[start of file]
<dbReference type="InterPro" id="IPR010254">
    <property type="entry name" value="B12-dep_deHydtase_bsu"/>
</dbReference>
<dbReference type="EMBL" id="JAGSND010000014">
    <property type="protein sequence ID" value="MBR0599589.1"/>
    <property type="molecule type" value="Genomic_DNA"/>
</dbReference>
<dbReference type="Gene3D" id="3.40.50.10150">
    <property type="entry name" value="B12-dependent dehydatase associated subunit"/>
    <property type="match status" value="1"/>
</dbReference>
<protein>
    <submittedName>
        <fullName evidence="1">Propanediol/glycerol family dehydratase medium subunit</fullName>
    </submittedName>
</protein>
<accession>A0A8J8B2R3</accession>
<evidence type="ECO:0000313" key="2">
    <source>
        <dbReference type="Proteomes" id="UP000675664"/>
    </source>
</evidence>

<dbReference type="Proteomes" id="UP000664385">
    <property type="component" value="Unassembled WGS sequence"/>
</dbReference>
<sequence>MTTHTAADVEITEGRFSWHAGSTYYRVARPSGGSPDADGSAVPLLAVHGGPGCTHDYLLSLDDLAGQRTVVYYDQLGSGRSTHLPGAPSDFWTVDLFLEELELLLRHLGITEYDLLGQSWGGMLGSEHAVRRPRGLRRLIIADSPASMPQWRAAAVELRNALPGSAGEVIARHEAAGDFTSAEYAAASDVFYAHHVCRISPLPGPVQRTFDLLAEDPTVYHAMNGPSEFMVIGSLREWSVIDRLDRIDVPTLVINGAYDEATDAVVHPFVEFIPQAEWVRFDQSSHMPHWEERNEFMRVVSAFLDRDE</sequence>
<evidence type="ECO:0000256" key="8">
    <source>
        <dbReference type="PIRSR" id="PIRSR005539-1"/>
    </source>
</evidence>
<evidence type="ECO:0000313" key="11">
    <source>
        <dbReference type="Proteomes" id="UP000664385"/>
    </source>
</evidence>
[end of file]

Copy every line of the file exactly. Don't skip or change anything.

<dbReference type="InterPro" id="IPR010254">
    <property type="entry name" value="B12-dep_deHydtase_bsu"/>
</dbReference>
<dbReference type="EMBL" id="JAGSND010000014">
    <property type="protein sequence ID" value="MBR0599589.1"/>
    <property type="molecule type" value="Genomic_DNA"/>
</dbReference>
<dbReference type="Gene3D" id="3.40.50.10150">
    <property type="entry name" value="B12-dependent dehydatase associated subunit"/>
    <property type="match status" value="1"/>
</dbReference>
<protein>
    <submittedName>
        <fullName evidence="1">Propanediol/glycerol family dehydratase medium subunit</fullName>
    </submittedName>
</protein>
<accession>A0A8J8B2R3</accession>
<evidence type="ECO:0000313" key="2">
    <source>
        <dbReference type="Proteomes" id="UP000675664"/>
    </source>
</evidence>

<dbReference type="Proteomes" id="UP000664385">
    <property type="component" value="Unassembled WGS sequence"/>
</dbReference>
<sequence>MTTHTAADVEITEGRFSWHAGSTYYRVARPSGGSPDADGSAVPLLAVHGGPGCTHDYLLSLDDLAGQRTVVYYDQLGSGRSTHLPGAPSDFWTVDLFLEELELLLRHLGITEYDLLGQSWGGMLGSEHAVRRPRGLRRLIIADSPASMPQWRAAAVELRNALPGSAGEVIARHEAAGDFTSAEYAAASDVFYAHHVCRISPLPGPVQRTFDLLAEDPTVYHAMNGPSEFMVIGSLREWSVIDRLDRIDVPTLVINGAYDEATDAVVHPFVEFIPQAEWVRFDQSSHMPHWEERNEFMRVVSAFLDRDE</sequence>
<evidence type="ECO:0000256" key="8">
    <source>
        <dbReference type="PIRSR" id="PIRSR005539-1"/>
    </source>
</evidence>
<evidence type="ECO:0000313" key="11">
    <source>
        <dbReference type="Proteomes" id="UP000664385"/>
    </source>
</evidence>